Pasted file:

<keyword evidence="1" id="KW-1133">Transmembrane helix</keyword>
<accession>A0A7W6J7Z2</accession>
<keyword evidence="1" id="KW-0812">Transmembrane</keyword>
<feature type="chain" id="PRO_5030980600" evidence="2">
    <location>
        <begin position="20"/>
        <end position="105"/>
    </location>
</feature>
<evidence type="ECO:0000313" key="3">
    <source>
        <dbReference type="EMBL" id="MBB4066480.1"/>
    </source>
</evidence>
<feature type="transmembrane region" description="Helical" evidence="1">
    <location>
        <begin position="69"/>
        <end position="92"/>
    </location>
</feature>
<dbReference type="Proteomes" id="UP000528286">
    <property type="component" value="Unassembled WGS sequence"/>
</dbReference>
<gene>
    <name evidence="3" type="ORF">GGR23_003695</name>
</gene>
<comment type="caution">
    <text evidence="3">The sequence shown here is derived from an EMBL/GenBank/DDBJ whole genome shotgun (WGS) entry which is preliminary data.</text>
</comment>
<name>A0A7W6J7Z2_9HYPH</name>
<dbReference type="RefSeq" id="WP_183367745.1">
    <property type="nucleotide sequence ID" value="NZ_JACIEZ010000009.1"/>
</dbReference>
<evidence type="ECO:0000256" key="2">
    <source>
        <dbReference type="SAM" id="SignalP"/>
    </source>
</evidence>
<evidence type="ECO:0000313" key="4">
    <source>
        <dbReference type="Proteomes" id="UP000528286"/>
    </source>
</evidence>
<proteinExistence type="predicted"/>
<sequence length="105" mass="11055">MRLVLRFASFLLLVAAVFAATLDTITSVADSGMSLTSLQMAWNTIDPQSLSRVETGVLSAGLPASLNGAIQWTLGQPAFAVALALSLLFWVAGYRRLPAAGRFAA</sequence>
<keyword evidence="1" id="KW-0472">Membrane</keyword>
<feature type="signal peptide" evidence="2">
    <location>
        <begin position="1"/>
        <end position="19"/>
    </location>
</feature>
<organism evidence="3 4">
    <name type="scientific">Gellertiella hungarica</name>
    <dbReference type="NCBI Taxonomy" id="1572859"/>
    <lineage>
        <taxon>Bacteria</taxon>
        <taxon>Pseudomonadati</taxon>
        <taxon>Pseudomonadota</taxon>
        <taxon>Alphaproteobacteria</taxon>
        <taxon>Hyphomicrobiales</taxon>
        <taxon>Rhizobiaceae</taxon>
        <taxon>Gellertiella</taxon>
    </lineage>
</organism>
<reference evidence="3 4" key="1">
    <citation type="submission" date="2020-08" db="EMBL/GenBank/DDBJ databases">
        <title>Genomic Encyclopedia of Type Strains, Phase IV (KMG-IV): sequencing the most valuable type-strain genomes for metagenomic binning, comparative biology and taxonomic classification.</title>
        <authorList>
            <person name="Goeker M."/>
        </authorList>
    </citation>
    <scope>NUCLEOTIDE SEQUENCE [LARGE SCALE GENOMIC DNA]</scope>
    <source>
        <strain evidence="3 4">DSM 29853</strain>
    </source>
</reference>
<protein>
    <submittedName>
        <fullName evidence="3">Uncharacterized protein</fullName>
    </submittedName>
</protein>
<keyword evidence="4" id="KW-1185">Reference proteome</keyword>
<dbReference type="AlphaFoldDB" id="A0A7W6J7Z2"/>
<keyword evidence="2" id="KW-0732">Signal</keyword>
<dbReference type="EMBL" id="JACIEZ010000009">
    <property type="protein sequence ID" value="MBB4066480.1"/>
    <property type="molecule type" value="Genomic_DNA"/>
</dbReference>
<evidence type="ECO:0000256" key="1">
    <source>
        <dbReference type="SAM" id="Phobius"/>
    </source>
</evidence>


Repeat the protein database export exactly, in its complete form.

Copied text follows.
<keyword evidence="1" id="KW-1133">Transmembrane helix</keyword>
<accession>A0A7W6J7Z2</accession>
<keyword evidence="1" id="KW-0812">Transmembrane</keyword>
<feature type="chain" id="PRO_5030980600" evidence="2">
    <location>
        <begin position="20"/>
        <end position="105"/>
    </location>
</feature>
<evidence type="ECO:0000313" key="3">
    <source>
        <dbReference type="EMBL" id="MBB4066480.1"/>
    </source>
</evidence>
<feature type="transmembrane region" description="Helical" evidence="1">
    <location>
        <begin position="69"/>
        <end position="92"/>
    </location>
</feature>
<dbReference type="Proteomes" id="UP000528286">
    <property type="component" value="Unassembled WGS sequence"/>
</dbReference>
<gene>
    <name evidence="3" type="ORF">GGR23_003695</name>
</gene>
<comment type="caution">
    <text evidence="3">The sequence shown here is derived from an EMBL/GenBank/DDBJ whole genome shotgun (WGS) entry which is preliminary data.</text>
</comment>
<name>A0A7W6J7Z2_9HYPH</name>
<dbReference type="RefSeq" id="WP_183367745.1">
    <property type="nucleotide sequence ID" value="NZ_JACIEZ010000009.1"/>
</dbReference>
<evidence type="ECO:0000256" key="2">
    <source>
        <dbReference type="SAM" id="SignalP"/>
    </source>
</evidence>
<evidence type="ECO:0000313" key="4">
    <source>
        <dbReference type="Proteomes" id="UP000528286"/>
    </source>
</evidence>
<proteinExistence type="predicted"/>
<sequence length="105" mass="11055">MRLVLRFASFLLLVAAVFAATLDTITSVADSGMSLTSLQMAWNTIDPQSLSRVETGVLSAGLPASLNGAIQWTLGQPAFAVALALSLLFWVAGYRRLPAAGRFAA</sequence>
<keyword evidence="1" id="KW-0472">Membrane</keyword>
<feature type="signal peptide" evidence="2">
    <location>
        <begin position="1"/>
        <end position="19"/>
    </location>
</feature>
<organism evidence="3 4">
    <name type="scientific">Gellertiella hungarica</name>
    <dbReference type="NCBI Taxonomy" id="1572859"/>
    <lineage>
        <taxon>Bacteria</taxon>
        <taxon>Pseudomonadati</taxon>
        <taxon>Pseudomonadota</taxon>
        <taxon>Alphaproteobacteria</taxon>
        <taxon>Hyphomicrobiales</taxon>
        <taxon>Rhizobiaceae</taxon>
        <taxon>Gellertiella</taxon>
    </lineage>
</organism>
<reference evidence="3 4" key="1">
    <citation type="submission" date="2020-08" db="EMBL/GenBank/DDBJ databases">
        <title>Genomic Encyclopedia of Type Strains, Phase IV (KMG-IV): sequencing the most valuable type-strain genomes for metagenomic binning, comparative biology and taxonomic classification.</title>
        <authorList>
            <person name="Goeker M."/>
        </authorList>
    </citation>
    <scope>NUCLEOTIDE SEQUENCE [LARGE SCALE GENOMIC DNA]</scope>
    <source>
        <strain evidence="3 4">DSM 29853</strain>
    </source>
</reference>
<protein>
    <submittedName>
        <fullName evidence="3">Uncharacterized protein</fullName>
    </submittedName>
</protein>
<keyword evidence="4" id="KW-1185">Reference proteome</keyword>
<dbReference type="AlphaFoldDB" id="A0A7W6J7Z2"/>
<keyword evidence="2" id="KW-0732">Signal</keyword>
<dbReference type="EMBL" id="JACIEZ010000009">
    <property type="protein sequence ID" value="MBB4066480.1"/>
    <property type="molecule type" value="Genomic_DNA"/>
</dbReference>
<evidence type="ECO:0000256" key="1">
    <source>
        <dbReference type="SAM" id="Phobius"/>
    </source>
</evidence>